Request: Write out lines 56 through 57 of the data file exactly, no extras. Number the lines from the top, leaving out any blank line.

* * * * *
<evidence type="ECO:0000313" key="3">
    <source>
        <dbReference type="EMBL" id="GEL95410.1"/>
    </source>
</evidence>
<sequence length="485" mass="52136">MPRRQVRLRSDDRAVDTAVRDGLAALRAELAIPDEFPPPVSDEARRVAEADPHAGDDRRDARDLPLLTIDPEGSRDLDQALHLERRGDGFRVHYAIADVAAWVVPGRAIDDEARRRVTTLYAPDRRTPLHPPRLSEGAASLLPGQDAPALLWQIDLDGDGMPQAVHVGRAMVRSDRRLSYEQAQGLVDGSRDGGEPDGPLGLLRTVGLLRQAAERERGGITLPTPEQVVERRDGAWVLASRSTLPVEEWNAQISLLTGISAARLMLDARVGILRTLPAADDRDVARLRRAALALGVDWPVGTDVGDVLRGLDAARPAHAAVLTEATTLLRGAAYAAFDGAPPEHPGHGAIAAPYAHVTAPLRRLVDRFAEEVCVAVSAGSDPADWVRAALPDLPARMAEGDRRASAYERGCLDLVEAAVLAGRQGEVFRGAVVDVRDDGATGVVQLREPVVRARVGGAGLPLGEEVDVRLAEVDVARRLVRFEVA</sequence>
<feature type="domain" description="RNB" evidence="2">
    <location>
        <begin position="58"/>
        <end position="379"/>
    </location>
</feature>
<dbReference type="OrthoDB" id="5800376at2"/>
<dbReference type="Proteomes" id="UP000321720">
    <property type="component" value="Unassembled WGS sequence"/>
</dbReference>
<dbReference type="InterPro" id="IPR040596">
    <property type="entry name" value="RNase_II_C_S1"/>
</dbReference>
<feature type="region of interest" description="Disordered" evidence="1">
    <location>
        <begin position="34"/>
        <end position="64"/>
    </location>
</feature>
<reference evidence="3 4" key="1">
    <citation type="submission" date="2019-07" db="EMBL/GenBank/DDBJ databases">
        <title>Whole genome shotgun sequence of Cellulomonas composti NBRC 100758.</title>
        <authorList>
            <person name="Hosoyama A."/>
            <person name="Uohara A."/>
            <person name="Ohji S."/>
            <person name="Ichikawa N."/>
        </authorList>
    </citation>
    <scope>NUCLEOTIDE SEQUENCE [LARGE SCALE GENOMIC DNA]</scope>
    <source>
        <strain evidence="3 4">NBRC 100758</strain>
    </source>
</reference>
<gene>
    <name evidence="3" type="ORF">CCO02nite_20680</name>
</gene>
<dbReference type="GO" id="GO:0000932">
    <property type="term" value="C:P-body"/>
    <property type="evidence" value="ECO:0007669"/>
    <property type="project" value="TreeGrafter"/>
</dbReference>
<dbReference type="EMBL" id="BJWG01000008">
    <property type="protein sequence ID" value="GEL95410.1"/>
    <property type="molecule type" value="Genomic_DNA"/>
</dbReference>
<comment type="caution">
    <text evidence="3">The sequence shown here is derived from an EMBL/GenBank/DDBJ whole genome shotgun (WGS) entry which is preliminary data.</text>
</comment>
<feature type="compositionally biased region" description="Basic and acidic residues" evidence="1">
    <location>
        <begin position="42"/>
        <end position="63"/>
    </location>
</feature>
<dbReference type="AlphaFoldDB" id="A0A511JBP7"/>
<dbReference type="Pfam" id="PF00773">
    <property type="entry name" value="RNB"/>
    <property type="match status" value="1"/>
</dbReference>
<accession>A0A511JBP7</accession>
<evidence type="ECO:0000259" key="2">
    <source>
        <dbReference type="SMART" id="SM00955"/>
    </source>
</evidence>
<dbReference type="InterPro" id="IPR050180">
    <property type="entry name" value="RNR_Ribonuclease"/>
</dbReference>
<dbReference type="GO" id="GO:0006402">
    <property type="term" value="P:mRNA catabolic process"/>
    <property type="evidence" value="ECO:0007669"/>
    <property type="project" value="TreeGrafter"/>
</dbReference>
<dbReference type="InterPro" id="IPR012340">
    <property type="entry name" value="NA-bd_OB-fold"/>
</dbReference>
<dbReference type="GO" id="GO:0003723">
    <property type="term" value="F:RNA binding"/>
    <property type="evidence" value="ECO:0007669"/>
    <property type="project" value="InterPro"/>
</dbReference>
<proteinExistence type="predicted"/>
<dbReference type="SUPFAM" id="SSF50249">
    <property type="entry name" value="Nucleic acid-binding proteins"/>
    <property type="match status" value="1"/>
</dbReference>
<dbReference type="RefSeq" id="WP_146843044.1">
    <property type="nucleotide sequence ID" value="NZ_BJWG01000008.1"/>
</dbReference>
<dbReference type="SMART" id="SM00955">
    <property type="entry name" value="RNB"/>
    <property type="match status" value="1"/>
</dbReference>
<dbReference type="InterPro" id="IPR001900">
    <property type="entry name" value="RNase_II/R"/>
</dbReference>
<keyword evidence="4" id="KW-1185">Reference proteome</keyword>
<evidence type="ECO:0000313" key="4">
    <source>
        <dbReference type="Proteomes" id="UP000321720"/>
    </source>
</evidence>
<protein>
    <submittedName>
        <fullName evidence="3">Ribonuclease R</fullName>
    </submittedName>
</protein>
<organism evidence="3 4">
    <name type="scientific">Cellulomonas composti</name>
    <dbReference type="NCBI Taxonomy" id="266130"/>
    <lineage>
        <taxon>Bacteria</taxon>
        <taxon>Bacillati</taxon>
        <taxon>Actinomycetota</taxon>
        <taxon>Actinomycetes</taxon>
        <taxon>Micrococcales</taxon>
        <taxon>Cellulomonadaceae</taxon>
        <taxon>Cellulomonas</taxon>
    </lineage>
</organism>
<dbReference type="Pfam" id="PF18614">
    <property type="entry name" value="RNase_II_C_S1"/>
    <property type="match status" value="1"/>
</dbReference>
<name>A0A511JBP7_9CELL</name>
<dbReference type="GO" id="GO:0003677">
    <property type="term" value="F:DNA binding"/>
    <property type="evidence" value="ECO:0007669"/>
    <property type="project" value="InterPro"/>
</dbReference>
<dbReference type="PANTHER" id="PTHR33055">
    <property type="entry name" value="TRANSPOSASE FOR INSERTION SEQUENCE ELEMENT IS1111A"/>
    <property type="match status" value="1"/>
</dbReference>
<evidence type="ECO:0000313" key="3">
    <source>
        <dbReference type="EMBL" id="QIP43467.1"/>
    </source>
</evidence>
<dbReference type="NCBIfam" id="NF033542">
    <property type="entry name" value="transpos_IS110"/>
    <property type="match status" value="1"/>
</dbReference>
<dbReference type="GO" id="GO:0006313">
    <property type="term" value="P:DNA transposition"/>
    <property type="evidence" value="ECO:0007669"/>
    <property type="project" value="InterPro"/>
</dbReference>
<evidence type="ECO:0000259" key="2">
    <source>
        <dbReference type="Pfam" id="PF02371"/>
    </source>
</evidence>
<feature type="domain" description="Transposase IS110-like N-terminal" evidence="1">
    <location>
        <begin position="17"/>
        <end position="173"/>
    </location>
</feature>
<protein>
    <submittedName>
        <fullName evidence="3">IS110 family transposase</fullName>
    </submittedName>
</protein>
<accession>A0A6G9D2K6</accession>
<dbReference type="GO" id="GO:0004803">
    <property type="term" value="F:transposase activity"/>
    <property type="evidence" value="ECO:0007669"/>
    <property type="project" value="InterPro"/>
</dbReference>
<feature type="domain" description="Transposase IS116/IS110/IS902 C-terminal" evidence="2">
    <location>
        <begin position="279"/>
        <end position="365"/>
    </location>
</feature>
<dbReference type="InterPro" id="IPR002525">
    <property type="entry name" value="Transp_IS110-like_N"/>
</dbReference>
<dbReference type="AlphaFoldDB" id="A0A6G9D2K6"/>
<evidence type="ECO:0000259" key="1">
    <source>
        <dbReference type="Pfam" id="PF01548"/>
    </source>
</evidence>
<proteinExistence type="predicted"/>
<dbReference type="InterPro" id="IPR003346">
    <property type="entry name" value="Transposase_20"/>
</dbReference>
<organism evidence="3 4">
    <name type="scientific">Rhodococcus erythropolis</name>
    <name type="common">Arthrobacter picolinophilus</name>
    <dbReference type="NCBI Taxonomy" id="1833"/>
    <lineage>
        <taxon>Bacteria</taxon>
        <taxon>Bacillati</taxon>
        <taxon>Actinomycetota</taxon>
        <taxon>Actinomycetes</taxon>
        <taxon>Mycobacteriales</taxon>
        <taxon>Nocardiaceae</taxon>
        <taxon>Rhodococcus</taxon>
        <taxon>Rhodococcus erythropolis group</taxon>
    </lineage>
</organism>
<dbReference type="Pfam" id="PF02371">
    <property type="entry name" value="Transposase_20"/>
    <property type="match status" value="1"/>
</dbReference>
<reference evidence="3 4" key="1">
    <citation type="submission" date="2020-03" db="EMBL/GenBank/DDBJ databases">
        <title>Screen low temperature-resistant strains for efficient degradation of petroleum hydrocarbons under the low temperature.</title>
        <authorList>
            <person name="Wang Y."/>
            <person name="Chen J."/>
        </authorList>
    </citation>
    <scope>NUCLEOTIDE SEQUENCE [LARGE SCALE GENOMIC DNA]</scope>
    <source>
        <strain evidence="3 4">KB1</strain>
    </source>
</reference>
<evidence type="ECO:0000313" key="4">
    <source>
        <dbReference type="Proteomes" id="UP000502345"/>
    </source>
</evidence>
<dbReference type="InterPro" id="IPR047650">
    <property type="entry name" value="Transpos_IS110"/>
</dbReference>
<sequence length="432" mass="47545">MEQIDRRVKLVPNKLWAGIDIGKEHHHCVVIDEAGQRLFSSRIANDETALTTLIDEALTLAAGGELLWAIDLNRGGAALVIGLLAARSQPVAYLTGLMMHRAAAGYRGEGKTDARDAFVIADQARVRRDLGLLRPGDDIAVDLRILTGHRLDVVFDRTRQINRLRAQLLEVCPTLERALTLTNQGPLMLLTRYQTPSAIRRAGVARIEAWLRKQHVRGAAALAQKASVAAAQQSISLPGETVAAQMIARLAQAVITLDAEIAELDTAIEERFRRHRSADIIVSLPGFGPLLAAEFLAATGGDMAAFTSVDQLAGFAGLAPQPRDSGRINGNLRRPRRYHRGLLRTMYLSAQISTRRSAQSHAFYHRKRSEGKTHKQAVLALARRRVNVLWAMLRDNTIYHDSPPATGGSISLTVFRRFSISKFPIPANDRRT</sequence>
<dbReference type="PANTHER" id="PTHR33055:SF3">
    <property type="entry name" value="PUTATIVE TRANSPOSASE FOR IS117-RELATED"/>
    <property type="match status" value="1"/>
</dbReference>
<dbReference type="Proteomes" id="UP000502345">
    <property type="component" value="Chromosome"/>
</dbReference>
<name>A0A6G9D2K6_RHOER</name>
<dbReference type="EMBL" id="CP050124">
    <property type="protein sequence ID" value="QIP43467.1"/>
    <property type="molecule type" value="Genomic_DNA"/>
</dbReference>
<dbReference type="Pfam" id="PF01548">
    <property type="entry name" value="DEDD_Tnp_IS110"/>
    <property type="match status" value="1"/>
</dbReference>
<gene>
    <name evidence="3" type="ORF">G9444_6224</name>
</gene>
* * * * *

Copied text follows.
<feature type="compositionally biased region" description="Basic and acidic residues" evidence="1">
    <location>